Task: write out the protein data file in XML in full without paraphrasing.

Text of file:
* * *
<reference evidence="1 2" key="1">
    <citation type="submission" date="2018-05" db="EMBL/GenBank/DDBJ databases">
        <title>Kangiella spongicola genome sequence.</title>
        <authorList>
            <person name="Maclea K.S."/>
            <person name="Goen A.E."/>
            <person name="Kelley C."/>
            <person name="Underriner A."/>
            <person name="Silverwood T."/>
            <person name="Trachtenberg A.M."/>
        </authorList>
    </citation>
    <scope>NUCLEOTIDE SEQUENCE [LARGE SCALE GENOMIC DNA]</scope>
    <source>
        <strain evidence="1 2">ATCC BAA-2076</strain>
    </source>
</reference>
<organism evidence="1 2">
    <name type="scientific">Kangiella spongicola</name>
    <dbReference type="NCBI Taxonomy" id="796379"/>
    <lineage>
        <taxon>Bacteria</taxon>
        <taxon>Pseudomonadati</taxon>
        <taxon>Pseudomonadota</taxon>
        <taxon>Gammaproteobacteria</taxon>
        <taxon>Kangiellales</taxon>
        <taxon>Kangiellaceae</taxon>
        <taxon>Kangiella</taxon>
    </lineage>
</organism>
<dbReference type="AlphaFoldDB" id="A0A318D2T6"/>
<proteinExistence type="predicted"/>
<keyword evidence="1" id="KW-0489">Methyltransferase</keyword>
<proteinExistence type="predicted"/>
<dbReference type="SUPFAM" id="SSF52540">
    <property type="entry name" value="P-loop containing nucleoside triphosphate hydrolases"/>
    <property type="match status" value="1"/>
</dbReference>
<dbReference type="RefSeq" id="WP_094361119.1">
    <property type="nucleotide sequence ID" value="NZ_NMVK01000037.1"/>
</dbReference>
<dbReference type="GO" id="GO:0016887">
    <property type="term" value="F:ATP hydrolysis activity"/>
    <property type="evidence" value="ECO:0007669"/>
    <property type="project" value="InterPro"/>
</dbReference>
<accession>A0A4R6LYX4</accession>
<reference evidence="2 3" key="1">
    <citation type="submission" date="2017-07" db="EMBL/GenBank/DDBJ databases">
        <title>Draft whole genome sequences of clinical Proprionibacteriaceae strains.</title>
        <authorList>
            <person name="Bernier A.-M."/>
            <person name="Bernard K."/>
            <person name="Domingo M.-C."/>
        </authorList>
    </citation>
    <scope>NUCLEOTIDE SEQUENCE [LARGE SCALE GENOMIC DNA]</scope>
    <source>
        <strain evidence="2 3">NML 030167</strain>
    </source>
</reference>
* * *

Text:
<reference evidence="1 2" key="1">
    <citation type="submission" date="2018-05" db="EMBL/GenBank/DDBJ databases">
        <title>Kangiella spongicola genome sequence.</title>
        <authorList>
            <person name="Maclea K.S."/>
            <person name="Goen A.E."/>
            <person name="Kelley C."/>
            <person name="Underriner A."/>
            <person name="Silverwood T."/>
            <person name="Trachtenberg A.M."/>
        </authorList>
    </citation>
    <scope>NUCLEOTIDE SEQUENCE [LARGE SCALE GENOMIC DNA]</scope>
    <source>
        <strain evidence="1 2">ATCC BAA-2076</strain>
    </source>
</reference>
<organism evidence="1 2">
    <name type="scientific">Kangiella spongicola</name>
    <dbReference type="NCBI Taxonomy" id="796379"/>
    <lineage>
        <taxon>Bacteria</taxon>
        <taxon>Pseudomonadati</taxon>
        <taxon>Pseudomonadota</taxon>
        <taxon>Gammaproteobacteria</taxon>
        <taxon>Kangiellales</taxon>
        <taxon>Kangiellaceae</taxon>
        <taxon>Kangiella</taxon>
    </lineage>
</organism>
<dbReference type="AlphaFoldDB" id="A0A318D2T6"/>
<proteinExistence type="predicted"/>
<keyword evidence="1" id="KW-0489">Methyltransferase</keyword>
<proteinExistence type="predicted"/>
<dbReference type="SUPFAM" id="SSF52540">
    <property type="entry name" value="P-loop containing nucleoside triphosphate hydrolases"/>
    <property type="match status" value="1"/>
</dbReference>
<dbReference type="RefSeq" id="WP_094361119.1">
    <property type="nucleotide sequence ID" value="NZ_NMVK01000037.1"/>
</dbReference>
<dbReference type="GO" id="GO:0016887">
    <property type="term" value="F:ATP hydrolysis activity"/>
    <property type="evidence" value="ECO:0007669"/>
    <property type="project" value="InterPro"/>
</dbReference>
<accession>A0A4R6LYX4</accession>
<reference evidence="2 3" key="1">
    <citation type="submission" date="2017-07" db="EMBL/GenBank/DDBJ databases">
        <title>Draft whole genome sequences of clinical Proprionibacteriaceae strains.</title>
        <authorList>
            <person name="Bernier A.-M."/>
            <person name="Bernard K."/>
            <person name="Domingo M.-C."/>
        </authorList>
    </citation>
    <scope>NUCLEOTIDE SEQUENCE [LARGE SCALE GENOMIC DNA]</scope>
    <source>
        <strain evidence="2 3">NML 030167</strain>
    </source>
</reference>